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Vets debate pros and cons of corporatisation
BEVA Congress is Europe’s largest equine veterinary conference.
Session takes place at BEVA Congress 

The pros and cons of the growing trend of corporatisation of equine practices will be debated at this year’s BEVA Congress.

Conducted in a Moral Maze style, the session takes place on Friday 15 September with panellists and witnesses arguing for and against the viewpoint ‘Corporatisation is inevitable and will benefit vets and their clients’.

The argument for corporatisation is that, besides the obvious commercial and business advantages, their scale and diversity can give vets greater potential for a more flexible career path and advancement within the industry.

But those against corporatisation say that it removes any opportunity to buy into ownership and it reduces decision-making ability because of adherence to corporate procedures. They also claim that corporatisation brings extra paperwork and longer approval processes.

The Moral Maze style of debate follows the format of the popular Radio 4 discussion programme. Moderated by Dr Madeleine Campbell, a recognised specialist in Animal Welfare Science, Keith Chandler and Karl Holliman will argue for corporatisation while Andrew Harrison and Tim Greet will be against. They will call upon a series of ‘witnesses’ for detailed questioning before debating the topic more broadly.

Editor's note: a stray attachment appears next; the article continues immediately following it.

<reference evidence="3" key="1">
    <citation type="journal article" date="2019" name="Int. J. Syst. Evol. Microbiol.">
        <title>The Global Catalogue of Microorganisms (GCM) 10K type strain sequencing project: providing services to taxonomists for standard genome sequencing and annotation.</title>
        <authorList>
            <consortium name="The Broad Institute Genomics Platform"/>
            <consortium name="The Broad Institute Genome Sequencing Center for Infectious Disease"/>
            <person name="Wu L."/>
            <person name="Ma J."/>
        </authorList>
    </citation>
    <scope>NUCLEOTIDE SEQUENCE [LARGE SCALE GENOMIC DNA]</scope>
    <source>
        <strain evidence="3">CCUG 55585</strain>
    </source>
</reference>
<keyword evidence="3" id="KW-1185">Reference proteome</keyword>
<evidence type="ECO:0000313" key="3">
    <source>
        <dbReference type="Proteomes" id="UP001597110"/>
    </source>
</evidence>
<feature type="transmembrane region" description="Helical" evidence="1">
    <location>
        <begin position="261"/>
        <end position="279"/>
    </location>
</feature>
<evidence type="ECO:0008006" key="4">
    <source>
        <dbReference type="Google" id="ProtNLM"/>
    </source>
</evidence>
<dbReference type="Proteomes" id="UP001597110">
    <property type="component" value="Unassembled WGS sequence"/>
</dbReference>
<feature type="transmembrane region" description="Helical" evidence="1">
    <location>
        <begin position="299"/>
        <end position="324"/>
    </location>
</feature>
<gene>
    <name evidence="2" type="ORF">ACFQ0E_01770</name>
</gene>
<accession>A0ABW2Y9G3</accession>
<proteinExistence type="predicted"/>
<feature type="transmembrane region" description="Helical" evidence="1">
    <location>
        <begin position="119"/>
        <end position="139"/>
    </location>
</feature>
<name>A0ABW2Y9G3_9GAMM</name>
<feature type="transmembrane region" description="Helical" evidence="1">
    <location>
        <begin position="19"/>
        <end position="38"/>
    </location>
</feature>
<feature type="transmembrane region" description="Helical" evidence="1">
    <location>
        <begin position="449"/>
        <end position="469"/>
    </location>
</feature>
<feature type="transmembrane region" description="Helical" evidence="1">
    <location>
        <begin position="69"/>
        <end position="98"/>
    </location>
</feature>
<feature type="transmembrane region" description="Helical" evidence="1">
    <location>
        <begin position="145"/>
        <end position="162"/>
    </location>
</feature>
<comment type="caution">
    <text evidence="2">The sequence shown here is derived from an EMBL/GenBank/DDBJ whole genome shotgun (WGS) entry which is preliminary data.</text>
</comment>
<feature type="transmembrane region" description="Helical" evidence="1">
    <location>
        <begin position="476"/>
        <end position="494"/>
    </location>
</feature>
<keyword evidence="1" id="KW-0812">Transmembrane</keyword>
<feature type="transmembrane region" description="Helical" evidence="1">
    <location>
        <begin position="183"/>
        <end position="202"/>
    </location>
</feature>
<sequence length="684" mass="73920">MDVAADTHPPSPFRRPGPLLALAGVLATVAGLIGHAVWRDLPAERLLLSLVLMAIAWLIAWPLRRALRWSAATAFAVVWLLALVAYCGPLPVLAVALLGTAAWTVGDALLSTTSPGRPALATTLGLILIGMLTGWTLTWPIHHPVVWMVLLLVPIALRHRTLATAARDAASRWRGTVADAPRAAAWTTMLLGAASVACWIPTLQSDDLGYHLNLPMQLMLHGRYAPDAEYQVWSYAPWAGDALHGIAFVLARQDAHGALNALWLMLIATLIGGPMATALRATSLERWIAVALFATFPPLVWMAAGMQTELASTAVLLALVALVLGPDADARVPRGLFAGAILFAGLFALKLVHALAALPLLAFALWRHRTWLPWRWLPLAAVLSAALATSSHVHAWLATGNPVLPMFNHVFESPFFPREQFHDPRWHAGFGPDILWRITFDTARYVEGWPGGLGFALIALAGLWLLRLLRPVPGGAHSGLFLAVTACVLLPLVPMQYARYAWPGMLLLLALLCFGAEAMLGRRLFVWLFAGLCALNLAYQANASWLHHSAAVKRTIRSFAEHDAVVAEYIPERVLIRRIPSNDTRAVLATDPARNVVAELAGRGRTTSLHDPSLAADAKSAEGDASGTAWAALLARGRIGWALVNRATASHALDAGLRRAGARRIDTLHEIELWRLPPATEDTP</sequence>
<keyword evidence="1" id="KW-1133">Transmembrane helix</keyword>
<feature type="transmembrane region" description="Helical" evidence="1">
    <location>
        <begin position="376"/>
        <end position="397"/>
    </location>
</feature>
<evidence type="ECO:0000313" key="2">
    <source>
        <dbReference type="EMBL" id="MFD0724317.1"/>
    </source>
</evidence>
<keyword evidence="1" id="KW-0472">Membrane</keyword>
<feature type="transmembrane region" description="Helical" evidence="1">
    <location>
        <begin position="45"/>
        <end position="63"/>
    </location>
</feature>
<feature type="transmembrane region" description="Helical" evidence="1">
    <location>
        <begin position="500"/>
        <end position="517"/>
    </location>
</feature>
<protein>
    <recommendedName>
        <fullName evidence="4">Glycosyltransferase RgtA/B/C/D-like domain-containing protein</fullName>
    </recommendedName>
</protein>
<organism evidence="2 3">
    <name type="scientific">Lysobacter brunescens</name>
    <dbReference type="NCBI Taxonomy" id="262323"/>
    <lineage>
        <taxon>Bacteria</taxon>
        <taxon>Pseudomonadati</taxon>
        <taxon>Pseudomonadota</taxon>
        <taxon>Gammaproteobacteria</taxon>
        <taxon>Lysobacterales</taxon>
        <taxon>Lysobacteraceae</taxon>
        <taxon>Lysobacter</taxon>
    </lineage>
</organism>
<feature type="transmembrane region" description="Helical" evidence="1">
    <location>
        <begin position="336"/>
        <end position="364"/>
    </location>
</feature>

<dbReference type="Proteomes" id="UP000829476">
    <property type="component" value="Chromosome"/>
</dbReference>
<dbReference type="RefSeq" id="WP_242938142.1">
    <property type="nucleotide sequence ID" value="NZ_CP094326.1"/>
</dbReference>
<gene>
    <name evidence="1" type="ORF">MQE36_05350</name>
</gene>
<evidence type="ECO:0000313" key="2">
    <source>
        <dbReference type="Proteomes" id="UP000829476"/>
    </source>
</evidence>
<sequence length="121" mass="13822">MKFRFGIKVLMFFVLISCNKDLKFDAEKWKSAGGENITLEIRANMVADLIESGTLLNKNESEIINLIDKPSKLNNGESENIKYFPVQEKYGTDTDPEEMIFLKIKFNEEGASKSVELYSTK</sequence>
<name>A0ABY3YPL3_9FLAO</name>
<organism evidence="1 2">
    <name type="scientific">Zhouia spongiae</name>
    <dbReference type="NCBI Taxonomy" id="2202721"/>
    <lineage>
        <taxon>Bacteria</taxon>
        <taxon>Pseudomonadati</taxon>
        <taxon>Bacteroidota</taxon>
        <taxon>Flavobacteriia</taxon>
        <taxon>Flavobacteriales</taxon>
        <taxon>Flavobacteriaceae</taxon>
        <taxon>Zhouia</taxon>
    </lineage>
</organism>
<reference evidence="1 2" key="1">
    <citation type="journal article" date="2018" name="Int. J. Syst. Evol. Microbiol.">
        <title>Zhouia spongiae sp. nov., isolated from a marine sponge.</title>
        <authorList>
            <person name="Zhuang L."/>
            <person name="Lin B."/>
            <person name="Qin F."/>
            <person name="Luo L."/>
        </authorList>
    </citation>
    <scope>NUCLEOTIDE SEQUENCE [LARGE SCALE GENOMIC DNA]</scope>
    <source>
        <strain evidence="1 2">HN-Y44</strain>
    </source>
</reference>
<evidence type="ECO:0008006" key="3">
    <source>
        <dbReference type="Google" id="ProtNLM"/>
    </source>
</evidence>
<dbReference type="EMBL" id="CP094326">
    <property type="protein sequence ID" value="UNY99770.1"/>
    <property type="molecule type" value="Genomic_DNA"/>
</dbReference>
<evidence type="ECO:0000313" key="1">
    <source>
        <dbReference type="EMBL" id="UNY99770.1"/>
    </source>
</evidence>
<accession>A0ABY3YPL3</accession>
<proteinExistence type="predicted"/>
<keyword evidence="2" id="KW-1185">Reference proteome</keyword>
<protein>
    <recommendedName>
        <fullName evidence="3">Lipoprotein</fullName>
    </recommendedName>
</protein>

“The auditorium is usually full to bursting for our Moral Maze sessions because they bring a broader and more engaging dimension to important topics,” said David Mountford, chief executive of BEVA. “The statement Corporatisation of equine practices is inevitable and will benefit vets and their clients is bound to generate some stimulating and possibly heated debate.”

BEVA Congress is Europe’s largest equine veterinary conference. This year it takes place at Liverpool Arena Convention Centre from 13-16 September and includes an exciting line-up of ‘big cheese’ speakers, extensive CPD quality science and novel demonstrations. To find out more, visit

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Classroom pets on the decline

News Story 1
 New research has found there are fewer pets in UK classrooms than in previous generations - despite 88 per cent of parents believing it significantly helps a child’s social skills and development.

More than half of the parents surveyed by Pets at Home (51 per cent) had a class pet as a child, compared to 46 per cent of children today.

The survey also found that non-traditional animals such as chickens, tadpoles, caterpillars and stick insects are becoming increasingly popular alternatives as classroom pets.  

News Shorts
BVA survey seeks views on surveillance

Vets who use veterinary scanning surveillance networks are being asked to complete a survey to help ensure the networks are fully able to protect animals in the UK.

‘Surveillance use, understanding and engagement across the veterinary profession’ is the first of a series of surveillance surveys that will also include localised surveys for Northern Ireland and Scotland.

Drafted by members of BVA’s Surveillance Working Group, it will run until Friday, 31 August 2017. Data collected will inform BVA’s policy position ensuring it is representative of disease surveillance across the UK.